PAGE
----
the hub of information and research resources in a college or university

primarily useful as a quiet place to do homework.

no longer needed to conduct serious research.

Question 5. Question : Which one of the following is NOT a good way to create an effective introduction?

Tell a story or create a vivid, visual illustration.

Include a quotation.

Begin with a simple statement announcing your topic so you can end more powerfully.

Ask a pertinent rhetorical question.

Question 6. Question : Which of the following is NOT a good way to conclude a college essay?

Refer back to the introduction (parallelism).

Repeat the thesis just as you wrote it in your introduction.

Complete the story you used to hook your reader in the introduction.

Re-emphasize and connect your main idea and supporting ideas

week 5

Plan of Study
This week, you will begin your personal Plan of Study. This will be a schedule of the courses you need to complete your degree program.

You have until the end of Week 5 to complete this assignment.

Set an appointment to talk with your Academic Advisor or Student Success Coach. If you haven’t already set an appointment, call or email TODAY to set one! You must meet before Friday of Week 5. Both you and DeVry want you to complete your program as quickly and effectively as possible without problems related to degree requirements, transfer credits, specific courses, prerequisites, or finances. The advisors are the program experts who can help you make a successful plan.
Before meeting with your coach or advisor, use Degree Works to plan at least your next year (six terms) of courses (unless you will be graduating sooner). View the tutorials below to understand Degree Works, then follow the”>Degree Works instructional screen shots to log in and develop your personalized Plan of Study. Have your plan available when you meet with your advisor or coach.
NOTE: This assignment is very important. You don’t want to waste time and money by taking a course you don’t need or for which you are not prepared. You also don’t want to overload yourself or run into financial aid trouble because you registered for the wrong number of courses.Plan now for successful completion of your academic program!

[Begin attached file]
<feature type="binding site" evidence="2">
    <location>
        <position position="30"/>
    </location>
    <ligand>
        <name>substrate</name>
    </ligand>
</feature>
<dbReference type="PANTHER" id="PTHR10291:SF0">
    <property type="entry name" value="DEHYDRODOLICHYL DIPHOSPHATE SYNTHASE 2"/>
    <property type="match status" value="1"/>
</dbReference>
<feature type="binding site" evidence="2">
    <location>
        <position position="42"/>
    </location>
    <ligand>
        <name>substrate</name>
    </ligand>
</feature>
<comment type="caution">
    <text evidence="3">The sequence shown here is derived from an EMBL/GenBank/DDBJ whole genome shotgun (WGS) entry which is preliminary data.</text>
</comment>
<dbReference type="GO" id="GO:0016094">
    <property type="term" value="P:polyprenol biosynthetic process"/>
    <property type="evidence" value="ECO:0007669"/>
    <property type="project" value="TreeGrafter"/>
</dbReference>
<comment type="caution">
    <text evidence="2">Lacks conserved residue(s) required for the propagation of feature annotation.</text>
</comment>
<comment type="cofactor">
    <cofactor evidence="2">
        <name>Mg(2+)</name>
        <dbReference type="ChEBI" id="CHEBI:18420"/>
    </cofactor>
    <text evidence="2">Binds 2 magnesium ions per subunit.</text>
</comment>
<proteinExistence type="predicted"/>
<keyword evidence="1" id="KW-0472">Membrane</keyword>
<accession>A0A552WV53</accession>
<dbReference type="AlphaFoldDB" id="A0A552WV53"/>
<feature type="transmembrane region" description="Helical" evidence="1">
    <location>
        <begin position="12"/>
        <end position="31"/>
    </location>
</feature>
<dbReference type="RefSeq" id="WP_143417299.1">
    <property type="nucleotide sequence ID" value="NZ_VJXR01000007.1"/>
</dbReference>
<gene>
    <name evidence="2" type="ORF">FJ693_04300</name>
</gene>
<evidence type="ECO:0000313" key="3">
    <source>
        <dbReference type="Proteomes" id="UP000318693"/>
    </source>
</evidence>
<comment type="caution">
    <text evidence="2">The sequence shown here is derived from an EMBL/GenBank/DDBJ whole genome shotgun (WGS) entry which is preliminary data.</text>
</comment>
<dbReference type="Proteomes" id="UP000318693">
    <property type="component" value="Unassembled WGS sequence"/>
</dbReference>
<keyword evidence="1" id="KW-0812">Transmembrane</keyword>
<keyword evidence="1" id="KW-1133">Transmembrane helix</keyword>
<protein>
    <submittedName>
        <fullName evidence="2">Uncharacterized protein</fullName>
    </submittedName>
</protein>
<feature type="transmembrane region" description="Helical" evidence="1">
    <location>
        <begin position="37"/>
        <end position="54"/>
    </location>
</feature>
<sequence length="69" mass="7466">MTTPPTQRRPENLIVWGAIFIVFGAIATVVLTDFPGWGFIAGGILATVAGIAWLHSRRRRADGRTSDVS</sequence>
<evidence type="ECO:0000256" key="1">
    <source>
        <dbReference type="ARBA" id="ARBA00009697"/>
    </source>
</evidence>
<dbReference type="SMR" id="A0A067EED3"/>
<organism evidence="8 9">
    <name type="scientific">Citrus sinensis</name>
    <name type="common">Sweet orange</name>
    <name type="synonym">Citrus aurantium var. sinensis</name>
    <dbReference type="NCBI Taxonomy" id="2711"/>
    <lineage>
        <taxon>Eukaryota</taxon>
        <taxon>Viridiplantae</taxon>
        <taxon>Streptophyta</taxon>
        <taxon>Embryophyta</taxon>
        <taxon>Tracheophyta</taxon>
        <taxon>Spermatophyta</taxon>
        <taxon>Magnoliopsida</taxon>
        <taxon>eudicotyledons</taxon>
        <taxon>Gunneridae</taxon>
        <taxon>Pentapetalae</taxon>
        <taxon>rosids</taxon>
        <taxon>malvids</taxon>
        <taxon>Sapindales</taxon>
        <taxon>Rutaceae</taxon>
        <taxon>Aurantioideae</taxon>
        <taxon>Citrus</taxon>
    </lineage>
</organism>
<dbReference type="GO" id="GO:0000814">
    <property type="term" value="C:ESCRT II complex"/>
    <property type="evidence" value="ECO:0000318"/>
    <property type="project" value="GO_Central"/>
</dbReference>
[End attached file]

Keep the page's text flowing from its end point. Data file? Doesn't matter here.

A quick tour of DegreeWorks

week 6

All of the following are true regarding planning for your future EXCEPT which one?

We live in a dramatically changing, global environment.

You will probably work for the same employer for your entire career.

Technology has a major impact on change.

Your grades can affect your future employment.

Making a major or career choice can be overwhelming for many students.

Question 2. Question : When writing your resume, which one of the following is most important to remember?

: Be truthful.

It is yours, so don’t let anyone else review it for you.

Give lots of detail because a potential employer will always take the time to read your entire resume if it is well written.

Use a fancy font to make your resume stand out from the crowd.

None of the above is a good thing to do when writing your resume.

Question 3. Question : Which is NOT a recommendation for preparing for your future success?

Improve your communication skills.

Build your computer skills.

Give back to your community by volunteering your time and talents.

Focus only on what the employer wants, not your abilities and values.

Get involved and stay active.

Question 4. Question : Which element of the REWARDS interviews preparation process is NOT defined correctly?

Rapport—Use verbal and nonverbal communication to build a relationship.

Appearance—Pay careful attention to your attire, grooming, and hygiene.

Demeanor—Carry yourself with confidence.

Willingness—Avoid jumping into new projects and technologies.

Sincerity—Be yourself in the interview.

Question 5. Question : Which step in the job search process do most people fail to complete?

Use quality paper for the resume.

Dress well for the interview.

Write a follow-up thank you note.

Include a cover letter with the job application and resume.

week 6

Personal Development Goals
Overview: You will prepare a plan and sign a contract with yourself stating how you intend to achieve the student success skills you need to be successful in college and beyond. Based on your assessments, journal assignments, professor feedback, your experience, and self-knowledge, determine the four areas in which you wish to make positive changes and then set SMART goals for accomplishing those changes over the remaining weeks of this session.